I am working on improving resiliency and scalability by replacing Shopify's original monolithic MySQL architecture.
Shopify experiences peak loads of 80K requests per second. In addition, due to flash sales, traffic can spike to orders of magnitude higher than the norm in seconds, for a single shop - not to mention global events such as Black Friday. If this load is not handled correctly, a flash sale on one shop could cause outages for every shop on the platform.
Shopify was originally built to use a single MySQL database instance, eventually evolving to use multiple read replicas with a single writer. However, the MySQL writer was still a single point of failure: if the writer went down, it could result in a platform-wide outage, preventing checkouts and resulting in significant lost revenue across all shops.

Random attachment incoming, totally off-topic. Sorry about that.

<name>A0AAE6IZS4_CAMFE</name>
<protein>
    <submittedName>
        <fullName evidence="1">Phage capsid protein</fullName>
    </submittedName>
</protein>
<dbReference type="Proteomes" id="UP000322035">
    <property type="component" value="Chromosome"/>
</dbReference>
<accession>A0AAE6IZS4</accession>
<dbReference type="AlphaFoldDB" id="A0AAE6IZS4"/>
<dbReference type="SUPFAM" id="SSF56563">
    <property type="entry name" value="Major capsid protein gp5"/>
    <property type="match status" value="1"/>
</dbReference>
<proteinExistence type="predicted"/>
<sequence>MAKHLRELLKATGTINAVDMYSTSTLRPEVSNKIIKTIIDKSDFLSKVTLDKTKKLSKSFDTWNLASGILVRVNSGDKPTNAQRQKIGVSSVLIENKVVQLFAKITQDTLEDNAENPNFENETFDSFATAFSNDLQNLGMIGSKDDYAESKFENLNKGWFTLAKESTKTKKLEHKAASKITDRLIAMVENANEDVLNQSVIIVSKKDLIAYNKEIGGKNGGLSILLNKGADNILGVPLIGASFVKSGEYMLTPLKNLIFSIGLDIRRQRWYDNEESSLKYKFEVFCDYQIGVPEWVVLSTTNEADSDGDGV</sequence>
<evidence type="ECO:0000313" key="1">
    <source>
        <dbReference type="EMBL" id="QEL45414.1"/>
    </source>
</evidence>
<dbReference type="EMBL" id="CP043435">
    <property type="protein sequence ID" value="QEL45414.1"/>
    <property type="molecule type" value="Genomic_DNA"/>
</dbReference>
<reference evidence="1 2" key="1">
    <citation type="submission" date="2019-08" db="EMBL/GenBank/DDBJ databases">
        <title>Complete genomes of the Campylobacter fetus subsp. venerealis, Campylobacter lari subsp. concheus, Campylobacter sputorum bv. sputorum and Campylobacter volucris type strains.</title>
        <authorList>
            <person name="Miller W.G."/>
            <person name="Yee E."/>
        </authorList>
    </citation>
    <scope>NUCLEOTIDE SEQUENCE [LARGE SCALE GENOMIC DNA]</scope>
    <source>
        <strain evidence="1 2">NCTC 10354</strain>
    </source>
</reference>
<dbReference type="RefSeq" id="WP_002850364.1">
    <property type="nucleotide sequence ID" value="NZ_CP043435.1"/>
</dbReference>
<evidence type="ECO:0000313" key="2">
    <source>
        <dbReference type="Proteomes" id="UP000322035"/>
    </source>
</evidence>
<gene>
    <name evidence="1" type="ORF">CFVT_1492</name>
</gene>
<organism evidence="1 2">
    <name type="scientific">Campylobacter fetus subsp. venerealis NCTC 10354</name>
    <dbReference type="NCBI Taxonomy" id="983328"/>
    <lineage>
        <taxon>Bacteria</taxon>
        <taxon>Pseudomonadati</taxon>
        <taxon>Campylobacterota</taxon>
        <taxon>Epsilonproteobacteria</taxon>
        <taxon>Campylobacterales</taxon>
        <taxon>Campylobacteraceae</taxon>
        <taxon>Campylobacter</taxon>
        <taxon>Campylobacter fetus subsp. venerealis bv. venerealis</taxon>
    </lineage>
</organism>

Since most data in our system is tied to a single shop, it was decided that sharding our database was the best solution. This provides resiliency, since traffic is spread across shards, with Shops being moved from shard to shard in order to even out traffic; and scalability, since new shards can be created on-demand to handle new shops. However, some data needs to be shared across shops. The functions relying on this data are, for the most part, being split off into microservices.
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